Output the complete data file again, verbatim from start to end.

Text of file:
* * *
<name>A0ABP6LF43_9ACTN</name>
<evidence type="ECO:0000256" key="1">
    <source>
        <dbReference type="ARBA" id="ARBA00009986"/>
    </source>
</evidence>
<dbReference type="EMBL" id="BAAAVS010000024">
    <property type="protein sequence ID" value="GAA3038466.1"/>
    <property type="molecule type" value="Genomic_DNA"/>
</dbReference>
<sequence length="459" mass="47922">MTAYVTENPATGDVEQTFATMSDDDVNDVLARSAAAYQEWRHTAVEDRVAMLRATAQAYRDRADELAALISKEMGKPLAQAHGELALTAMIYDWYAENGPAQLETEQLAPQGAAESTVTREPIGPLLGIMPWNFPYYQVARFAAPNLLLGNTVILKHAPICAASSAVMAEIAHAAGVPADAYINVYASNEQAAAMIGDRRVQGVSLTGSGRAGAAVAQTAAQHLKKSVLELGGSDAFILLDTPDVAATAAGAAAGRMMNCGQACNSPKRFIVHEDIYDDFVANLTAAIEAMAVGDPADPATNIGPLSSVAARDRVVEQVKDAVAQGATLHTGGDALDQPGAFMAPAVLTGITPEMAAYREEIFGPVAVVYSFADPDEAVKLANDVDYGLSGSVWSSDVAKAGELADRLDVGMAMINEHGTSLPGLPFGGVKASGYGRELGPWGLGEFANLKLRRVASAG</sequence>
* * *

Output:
<name>A0ABP6LF43_9ACTN</name>
<evidence type="ECO:0000256" key="1">
    <source>
        <dbReference type="ARBA" id="ARBA00009986"/>
    </source>
</evidence>
<dbReference type="EMBL" id="BAAAVS010000024">
    <property type="protein sequence ID" value="GAA3038466.1"/>
    <property type="molecule type" value="Genomic_DNA"/>
</dbReference>
<sequence length="459" mass="47922">MTAYVTENPATGDVEQTFATMSDDDVNDVLARSAAAYQEWRHTAVEDRVAMLRATAQAYRDRADELAALISKEMGKPLAQAHGELALTAMIYDWYAENGPAQLETEQLAPQGAAESTVTREPIGPLLGIMPWNFPYYQVARFAAPNLLLGNTVILKHAPICAASSAVMAEIAHAAGVPADAYINVYASNEQAAAMIGDRRVQGVSLTGSGRAGAAVAQTAAQHLKKSVLELGGSDAFILLDTPDVAATAAGAAAGRMMNCGQACNSPKRFIVHEDIYDDFVANLTAAIEAMAVGDPADPATNIGPLSSVAARDRVVEQVKDAVAQGATLHTGGDALDQPGAFMAPAVLTGITPEMAAYREEIFGPVAVVYSFADPDEAVKLANDVDYGLSGSVWSSDVAKAGELADRLDVGMAMINEHGTSLPGLPFGGVKASGYGRELGPWGLGEFANLKLRRVASAG</sequence>